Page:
Since our launch in 2014, 28Pages.org has encouraged citizens and journalists alike to ask members of Congress a simple question about the secret 28 pages on foreign government financing of the 9/11 attacks: “Have you read the 28 pages?”
Today, Senator Bernie Sanders managed to give the worst answer we’ve encountered to date.
On CBS This Morning, amid a discussion of tensions with Saudi Arabia over a bill that would clear a path for 9/11 victims to sue the kingdom and the president’s upcoming decision on whether to declassify the 28 pages, host Norah O’Donnell asked our favorite question: “Have you read them?”
“No, I have not,” he replied. An honest albeit disappointing answer—but not a surprising one given the extraordinarily low level of 28-pages readership on Capitol Hill. Then things turned south quickly.
Admirably pressed by the hosts as to whether he should read them, Sanders said, “The difficulty is, you see then, if you read them, then you’re gonna ask me a question, you’re gonna say, ‘You read them, what’s in them?’ And now I can tell you honestly I have not.”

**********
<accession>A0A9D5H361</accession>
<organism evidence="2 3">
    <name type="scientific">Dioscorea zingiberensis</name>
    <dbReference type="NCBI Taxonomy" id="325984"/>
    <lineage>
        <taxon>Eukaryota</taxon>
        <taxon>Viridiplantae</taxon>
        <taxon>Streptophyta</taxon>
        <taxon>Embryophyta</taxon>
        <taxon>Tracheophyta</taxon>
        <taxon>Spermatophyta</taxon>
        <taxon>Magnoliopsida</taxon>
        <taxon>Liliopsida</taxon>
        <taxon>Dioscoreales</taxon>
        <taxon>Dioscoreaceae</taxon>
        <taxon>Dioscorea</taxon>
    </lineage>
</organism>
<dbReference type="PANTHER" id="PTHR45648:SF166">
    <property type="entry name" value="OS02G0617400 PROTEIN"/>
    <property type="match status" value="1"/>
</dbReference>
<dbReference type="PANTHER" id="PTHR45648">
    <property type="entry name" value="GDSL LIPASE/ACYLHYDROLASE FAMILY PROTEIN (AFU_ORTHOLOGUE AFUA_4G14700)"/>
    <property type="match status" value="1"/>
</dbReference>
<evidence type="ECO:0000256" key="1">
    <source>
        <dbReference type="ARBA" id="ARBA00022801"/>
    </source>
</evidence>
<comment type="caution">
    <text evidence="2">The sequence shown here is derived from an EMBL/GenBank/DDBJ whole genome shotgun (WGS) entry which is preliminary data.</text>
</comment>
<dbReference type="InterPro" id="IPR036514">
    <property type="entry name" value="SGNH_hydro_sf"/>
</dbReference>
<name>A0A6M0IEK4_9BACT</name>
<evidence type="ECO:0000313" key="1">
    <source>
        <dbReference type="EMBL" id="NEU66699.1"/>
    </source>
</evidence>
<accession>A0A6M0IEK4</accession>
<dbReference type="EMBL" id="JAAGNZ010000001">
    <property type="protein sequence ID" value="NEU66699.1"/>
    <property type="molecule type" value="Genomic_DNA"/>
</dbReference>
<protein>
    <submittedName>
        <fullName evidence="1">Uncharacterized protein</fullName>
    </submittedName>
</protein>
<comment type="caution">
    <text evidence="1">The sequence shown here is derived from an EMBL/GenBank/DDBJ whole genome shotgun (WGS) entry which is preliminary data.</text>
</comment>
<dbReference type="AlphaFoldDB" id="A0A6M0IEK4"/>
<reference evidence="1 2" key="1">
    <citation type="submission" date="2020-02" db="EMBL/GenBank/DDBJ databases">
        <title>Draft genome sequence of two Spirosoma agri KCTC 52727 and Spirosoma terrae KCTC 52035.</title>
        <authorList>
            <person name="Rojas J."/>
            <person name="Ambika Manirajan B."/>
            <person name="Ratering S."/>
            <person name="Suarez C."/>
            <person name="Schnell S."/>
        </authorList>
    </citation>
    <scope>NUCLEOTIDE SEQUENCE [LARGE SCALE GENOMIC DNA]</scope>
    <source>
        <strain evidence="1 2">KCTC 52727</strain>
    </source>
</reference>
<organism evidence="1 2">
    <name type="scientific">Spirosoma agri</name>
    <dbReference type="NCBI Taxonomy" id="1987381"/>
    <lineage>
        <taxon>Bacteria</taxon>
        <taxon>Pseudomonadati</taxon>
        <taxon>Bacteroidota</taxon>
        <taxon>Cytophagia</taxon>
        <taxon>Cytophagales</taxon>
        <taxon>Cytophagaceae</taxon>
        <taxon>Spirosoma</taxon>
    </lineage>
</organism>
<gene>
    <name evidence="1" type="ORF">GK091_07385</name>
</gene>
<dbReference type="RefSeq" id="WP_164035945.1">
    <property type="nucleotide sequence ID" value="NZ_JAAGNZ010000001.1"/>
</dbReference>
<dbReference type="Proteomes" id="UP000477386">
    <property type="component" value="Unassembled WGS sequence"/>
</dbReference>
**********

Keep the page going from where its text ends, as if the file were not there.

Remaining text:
Put another way, Sanders essentially declared he’d rather avoid the minor inconvenience of deflecting questions than be fully informed about who enabled 9/11—which might also provide critical insights into the rise of ISIS and other offshoots of extremism while informing the life and death votes he casts as a United States senator.
Sanders was clearly trying to muddle his way through any kind of rationalization as to why he hadn’t read 28 pages that millions of people around the world would read if they had the opportunity Sanders has to do so.
In other words, what we witnessed on CBS This Morning was a man who is duty-bound to be a scholar of terrorism being caught without doing his homework.
Turning a Blind Eye
Along with fellow Congressmen Walter Jones and Stephen Lynch, Thomas Massie has been urging colleagues to read the 28 pages for two years now. At a June 2015 press conference introducing Senate Bill 1471, which would direct the president to declassify the redacted chapter of a 2002 joint congressional intelligence inquiry, Massie decried the failure of the great majority to read them.
“Some of the best intelligence we have in the war on terror is in these 28 pages, and most of our colleagues in the House have not read them, yet they’re pretending to be informed on these issues and having a discussion on how to prevent the next 9/11, yet turning a blind eye to the 28 pages,” said Massie.
Though he gets an F on the question of whether he’s read the 28 pages, Sanders earned an A on the question of whether they should be released: We are very grateful he said “yes” to that one.